NYT cuts dubious study from op-ed seemingly arguing Jewish genetic superiority
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NYT cuts dubious study from op-ed seemingly arguing Jewish genetic superiority

Newspaper says it was unaware of the views of the study’s author, despite having previously run an article denouncing his promotion of ‘racist stereotypes’

Bret Stephens. (Jason Smith via JTA)
Bret Stephens. (Jason Smith via JTA)

Following widespread criticism by readers accusing it of trafficking in racism and eugenics, The New York Times on Sunday edited a controversial op-ed by opinion columnist Bret Stephens, cutting a section in which he appeared to endorse the view that Ashkenazi Jews are inherently genetically superior to other groups.

In the column, published in the paper’s Friday edition and titled “The Secrets of Jewish Genius,” Stephens asked, “How is it that a people who never amounted even to one-third of 1 percent of the world’s population contributed so seminally to so many of its most pathbreaking ideas and innovations?”

He wrote that the “common answer” was that “Jews are, or tend to be, smart,” and claimed that “when it comes to Ashkenazi Jews, it’s true.” He quoted as evidence a 2005 academic paper that argued “Ashkenazi Jews have the highest average IQ of any ethnic group for which there are reliable data.”

The paper, which was published in the Journal of Biosocial Science, has been heavily criticized by researchers and one of its authors, Henry Harpending,who has spoken at a number of white supremacist gatherings, has been described as a “eugenicist” by the Southern Poverty Law Center, an organization that tracks hate groups.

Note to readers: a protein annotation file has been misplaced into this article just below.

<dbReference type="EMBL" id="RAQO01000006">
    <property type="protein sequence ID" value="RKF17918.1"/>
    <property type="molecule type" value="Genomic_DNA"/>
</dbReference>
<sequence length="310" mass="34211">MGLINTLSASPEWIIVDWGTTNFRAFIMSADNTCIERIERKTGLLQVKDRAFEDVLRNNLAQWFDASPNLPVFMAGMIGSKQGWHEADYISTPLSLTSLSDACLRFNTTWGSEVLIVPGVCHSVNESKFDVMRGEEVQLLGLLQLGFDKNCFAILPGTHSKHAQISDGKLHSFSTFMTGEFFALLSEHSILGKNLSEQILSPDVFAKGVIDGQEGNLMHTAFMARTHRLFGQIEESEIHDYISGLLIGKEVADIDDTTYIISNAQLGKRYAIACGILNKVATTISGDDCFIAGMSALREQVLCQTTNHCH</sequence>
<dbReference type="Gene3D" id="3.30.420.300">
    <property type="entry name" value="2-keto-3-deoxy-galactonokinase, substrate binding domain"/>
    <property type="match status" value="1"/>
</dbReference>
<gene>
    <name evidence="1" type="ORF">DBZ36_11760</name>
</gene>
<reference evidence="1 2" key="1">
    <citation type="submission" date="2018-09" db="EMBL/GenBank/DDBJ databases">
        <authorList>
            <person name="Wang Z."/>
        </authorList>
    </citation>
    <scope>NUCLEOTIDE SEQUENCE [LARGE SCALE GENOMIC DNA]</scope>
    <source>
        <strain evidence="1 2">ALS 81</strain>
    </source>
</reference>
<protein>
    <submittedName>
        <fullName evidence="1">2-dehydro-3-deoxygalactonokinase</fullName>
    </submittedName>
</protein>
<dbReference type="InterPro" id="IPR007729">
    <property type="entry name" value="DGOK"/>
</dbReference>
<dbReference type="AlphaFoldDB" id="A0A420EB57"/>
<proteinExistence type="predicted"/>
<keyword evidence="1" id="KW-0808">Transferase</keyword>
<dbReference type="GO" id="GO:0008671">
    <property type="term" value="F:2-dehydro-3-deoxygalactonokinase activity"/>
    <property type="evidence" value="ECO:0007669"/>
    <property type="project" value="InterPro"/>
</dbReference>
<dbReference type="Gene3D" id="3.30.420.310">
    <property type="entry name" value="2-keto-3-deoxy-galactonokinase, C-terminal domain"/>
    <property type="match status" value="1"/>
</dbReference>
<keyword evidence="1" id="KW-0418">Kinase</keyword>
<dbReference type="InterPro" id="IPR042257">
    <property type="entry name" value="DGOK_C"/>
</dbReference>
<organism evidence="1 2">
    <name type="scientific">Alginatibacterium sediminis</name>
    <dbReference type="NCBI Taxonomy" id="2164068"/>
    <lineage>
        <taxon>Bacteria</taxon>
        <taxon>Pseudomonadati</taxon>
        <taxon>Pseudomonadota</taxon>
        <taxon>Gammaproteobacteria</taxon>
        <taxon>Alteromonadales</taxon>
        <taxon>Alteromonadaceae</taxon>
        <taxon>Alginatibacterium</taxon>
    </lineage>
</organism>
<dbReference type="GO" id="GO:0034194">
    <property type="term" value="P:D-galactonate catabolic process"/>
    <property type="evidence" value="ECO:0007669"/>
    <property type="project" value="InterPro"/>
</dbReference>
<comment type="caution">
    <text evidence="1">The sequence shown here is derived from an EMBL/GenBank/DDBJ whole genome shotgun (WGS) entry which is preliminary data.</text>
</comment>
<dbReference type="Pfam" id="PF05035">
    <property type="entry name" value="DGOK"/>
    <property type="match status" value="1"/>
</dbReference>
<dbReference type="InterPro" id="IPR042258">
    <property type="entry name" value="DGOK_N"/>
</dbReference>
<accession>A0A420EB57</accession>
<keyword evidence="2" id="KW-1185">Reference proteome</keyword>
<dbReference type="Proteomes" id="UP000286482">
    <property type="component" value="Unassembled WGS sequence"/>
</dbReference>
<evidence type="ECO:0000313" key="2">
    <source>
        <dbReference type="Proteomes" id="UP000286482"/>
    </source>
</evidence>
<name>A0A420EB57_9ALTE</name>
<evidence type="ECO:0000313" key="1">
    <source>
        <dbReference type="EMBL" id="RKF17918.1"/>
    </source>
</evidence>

Henry Harpending (Screengrab)

In his column, Stephens did not explicitly claim that the achievements of Jews have a genetic basis.

Arguing that “certain habits of the Jewish intellectual tradition and Jews’ outsider sensibilities as a minority community throughout most of their history have given them an advantage,” he concluded that “At its best, the West can honor the principle of racial, religious and ethnic pluralism not as a grudging accommodation to strangers but as an affirmation of its own diverse identity.”

“In that sense,” he wrote, “what makes Jews special is that they aren’t. They are representational.”

In an editor’s note appended to the amended op-ed, the Times noted that the original version of the piece had “quoted statistics from a 2005 paper that advanced a genetic hypothesis for the basis of intelligence among Ashkenazi Jews” and that Stephens and the paper had only subsequently learned of Harpending’s “racist views.”

“Mr. Stephens was not endorsing the study or its authors’ views, but it was a mistake to cite it uncritically. The effect was to leave an impression with many readers that Mr. Stephens was arguing that Jews are genetically superior. That was not his intent,” the Times stated, noting that it had “removed reference to the study from the column.”

In response to the article, journalist Joshua Benton, who runs Harvard University’s Nieman Journalism Lab, tweeted that the Times itself had only last year run an article decrying Harpending’s for perpetuating “racist stereotypes.”

Many, including at least one fellow New York Times contributor, called for Stephens to be dismissed over the column.

“Speaking as both an Ashkenazi Jew and a NYT contributor, I don’t think eugenicists should be op-ed columnists,” wrote Jody Rosen.

Stephens has not yet commented publicly on the outcry. He left Twitter earlier this year after somebody mocked him by comparing him to a bedbug.

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